NNT ® 28-Oct-2015 13:42
This research aims to examine whether the disintegration of the Soviet Union and the end of the Cold War are the primary reasons for the rebirth of maritime piracy. This question has largely been left overlooked in contemporary academic literature.
The research examines the hypothesis that after the end of the Cold War, commercial sea routes have become as dangerous as they were in the Middle Ages, due to the changes in the international sociopolitical situation. Globalization and increase of the shipping traffic, the end of the sponsorship of the client states which weakened hegemony of the state in many Third World countries, proliferation of the small arms and partly due to the lapses in surveillance and control of the oceans that the West and the East have imposed during the Cold War, as well as due geographical, social, cultural and economic factors which are not directly connected to the changed post Cold War environment – all that may be the causes of the increase of the piracy.
The research examines two case studies. The first is the analysis of current situation in Somalia/Gulf of Aden. It attempts to seek out the roots and causative factors of piracy in the region and proposes management decisions on how to uproot it. The second case study analyzes the successful war on piracy in the Malacca Strait/Indonesia, which has brought to the triumph of the rule of law. It derives lessons from this successful initiative. The work also takes into account lessons of the past and analyzes piracy from the cultural angle.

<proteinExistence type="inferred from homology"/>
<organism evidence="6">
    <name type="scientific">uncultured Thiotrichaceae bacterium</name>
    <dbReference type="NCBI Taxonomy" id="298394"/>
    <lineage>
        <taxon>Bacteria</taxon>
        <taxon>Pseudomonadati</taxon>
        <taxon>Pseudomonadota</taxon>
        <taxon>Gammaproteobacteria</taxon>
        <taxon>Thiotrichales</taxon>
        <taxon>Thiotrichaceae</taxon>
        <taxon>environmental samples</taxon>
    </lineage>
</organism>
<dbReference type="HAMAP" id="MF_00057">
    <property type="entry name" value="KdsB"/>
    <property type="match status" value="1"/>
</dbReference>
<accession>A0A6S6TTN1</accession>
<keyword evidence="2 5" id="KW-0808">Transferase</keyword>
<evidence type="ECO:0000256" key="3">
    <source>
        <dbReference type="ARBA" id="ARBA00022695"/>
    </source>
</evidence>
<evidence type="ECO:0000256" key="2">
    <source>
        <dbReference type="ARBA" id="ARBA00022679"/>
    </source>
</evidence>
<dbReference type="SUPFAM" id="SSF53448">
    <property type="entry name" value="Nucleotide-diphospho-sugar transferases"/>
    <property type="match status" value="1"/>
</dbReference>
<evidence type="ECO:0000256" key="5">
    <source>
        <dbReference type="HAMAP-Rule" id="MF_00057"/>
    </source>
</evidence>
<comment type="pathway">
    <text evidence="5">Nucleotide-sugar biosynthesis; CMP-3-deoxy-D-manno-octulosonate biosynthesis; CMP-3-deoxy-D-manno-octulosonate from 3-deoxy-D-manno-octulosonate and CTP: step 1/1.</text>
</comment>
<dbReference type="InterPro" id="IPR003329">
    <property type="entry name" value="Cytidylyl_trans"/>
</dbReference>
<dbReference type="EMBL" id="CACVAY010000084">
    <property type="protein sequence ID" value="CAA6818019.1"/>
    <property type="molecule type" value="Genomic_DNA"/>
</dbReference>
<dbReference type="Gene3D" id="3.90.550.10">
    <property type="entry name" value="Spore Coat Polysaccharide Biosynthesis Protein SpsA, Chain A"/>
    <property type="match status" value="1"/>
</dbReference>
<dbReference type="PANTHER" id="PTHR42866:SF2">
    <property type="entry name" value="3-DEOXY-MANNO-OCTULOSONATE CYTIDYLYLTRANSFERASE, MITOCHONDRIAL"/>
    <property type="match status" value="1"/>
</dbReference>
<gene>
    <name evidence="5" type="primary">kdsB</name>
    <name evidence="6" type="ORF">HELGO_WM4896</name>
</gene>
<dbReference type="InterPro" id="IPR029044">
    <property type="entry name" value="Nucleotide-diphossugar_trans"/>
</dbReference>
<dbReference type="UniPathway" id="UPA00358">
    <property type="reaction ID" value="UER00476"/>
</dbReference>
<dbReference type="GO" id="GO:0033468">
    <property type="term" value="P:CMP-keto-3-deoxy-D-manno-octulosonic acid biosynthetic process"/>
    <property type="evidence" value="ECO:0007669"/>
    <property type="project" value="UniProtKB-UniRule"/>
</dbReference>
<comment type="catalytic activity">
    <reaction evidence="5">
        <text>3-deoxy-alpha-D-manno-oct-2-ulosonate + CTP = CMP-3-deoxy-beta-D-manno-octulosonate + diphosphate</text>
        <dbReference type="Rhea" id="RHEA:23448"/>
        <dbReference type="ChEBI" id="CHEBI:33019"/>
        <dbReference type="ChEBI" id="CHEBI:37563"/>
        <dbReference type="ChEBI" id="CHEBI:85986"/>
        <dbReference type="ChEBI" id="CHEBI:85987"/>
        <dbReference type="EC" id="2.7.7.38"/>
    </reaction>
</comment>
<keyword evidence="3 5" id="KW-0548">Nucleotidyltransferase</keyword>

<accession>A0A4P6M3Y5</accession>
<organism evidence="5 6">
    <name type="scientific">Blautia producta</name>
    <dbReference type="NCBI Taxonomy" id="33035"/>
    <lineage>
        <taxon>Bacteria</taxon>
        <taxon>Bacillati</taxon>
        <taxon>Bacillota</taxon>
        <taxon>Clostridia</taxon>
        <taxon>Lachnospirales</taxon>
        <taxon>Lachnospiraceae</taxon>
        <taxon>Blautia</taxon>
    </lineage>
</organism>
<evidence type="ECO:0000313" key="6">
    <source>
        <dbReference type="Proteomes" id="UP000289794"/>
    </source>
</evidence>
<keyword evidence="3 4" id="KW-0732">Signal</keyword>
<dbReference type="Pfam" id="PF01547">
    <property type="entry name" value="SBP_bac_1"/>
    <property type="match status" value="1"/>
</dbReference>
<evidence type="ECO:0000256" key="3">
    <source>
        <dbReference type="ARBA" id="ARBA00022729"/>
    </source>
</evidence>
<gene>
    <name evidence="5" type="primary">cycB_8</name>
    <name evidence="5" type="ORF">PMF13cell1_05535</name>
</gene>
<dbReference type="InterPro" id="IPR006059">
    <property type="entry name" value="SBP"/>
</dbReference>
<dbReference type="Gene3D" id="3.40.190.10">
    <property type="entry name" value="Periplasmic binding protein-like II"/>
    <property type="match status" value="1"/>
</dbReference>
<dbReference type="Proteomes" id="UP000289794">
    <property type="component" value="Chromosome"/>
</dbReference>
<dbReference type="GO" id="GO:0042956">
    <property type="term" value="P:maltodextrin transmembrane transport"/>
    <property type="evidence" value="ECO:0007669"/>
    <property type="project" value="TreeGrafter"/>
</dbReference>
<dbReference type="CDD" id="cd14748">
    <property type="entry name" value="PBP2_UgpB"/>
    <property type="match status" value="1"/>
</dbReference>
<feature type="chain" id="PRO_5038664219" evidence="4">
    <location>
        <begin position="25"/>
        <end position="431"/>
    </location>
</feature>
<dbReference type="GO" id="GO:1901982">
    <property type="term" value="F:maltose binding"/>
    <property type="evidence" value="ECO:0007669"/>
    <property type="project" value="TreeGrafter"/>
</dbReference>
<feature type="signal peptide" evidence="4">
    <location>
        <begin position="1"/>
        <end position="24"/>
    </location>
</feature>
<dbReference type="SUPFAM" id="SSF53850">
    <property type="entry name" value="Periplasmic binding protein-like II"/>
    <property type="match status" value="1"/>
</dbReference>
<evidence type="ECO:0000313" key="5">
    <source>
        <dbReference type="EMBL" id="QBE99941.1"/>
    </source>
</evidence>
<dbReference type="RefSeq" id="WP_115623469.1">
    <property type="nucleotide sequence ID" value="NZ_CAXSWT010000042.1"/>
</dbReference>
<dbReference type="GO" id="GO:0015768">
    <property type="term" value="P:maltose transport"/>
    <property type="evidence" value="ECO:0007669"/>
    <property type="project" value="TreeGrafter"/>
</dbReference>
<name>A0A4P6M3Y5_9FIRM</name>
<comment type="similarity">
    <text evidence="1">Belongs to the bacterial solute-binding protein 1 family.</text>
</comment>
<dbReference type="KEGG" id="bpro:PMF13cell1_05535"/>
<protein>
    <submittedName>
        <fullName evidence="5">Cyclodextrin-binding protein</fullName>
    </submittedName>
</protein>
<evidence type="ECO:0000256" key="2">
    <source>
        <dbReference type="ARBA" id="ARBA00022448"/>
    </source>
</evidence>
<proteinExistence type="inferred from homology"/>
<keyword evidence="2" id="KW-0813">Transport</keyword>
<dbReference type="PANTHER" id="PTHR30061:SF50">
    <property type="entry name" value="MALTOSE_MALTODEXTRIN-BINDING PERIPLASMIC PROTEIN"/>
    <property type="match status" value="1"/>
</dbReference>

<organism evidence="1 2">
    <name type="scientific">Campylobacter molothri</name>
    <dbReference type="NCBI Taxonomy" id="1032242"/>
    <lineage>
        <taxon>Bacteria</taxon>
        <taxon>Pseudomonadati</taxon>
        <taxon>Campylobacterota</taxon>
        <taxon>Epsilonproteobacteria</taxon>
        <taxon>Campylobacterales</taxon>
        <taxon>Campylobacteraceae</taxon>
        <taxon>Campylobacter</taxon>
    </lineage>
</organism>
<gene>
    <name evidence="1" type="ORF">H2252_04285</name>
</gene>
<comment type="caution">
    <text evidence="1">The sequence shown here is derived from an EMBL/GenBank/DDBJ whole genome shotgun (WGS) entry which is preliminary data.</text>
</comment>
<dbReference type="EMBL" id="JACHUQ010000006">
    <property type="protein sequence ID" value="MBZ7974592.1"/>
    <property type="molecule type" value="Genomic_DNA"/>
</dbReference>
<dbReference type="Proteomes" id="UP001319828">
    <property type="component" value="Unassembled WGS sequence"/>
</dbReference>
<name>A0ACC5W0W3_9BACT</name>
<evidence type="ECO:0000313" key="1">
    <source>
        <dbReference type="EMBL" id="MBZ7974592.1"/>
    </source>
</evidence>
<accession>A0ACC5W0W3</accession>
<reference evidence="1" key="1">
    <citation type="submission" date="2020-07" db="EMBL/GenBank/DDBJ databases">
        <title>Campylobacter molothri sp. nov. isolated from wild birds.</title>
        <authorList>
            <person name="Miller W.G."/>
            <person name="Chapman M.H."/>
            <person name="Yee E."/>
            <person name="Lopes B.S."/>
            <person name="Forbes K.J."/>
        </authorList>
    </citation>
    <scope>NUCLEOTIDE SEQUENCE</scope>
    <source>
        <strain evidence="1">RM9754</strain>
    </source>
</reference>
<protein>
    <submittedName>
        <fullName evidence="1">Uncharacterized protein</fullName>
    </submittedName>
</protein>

There are two main conclusions made at the end of this research. The first is that the end of the Cold War is accountable for the appearance of many causative factors for contemporary maritime piracy and armed robbery. The second is that in order to succeed, the war on piracy in Somalia must be different than in Southeast Asia, and will require ground operations in order to restore law and order at sea.
Attachments ThesisTzvi29.07.2012.pdf (3 MB, Downloaded: 346 times)
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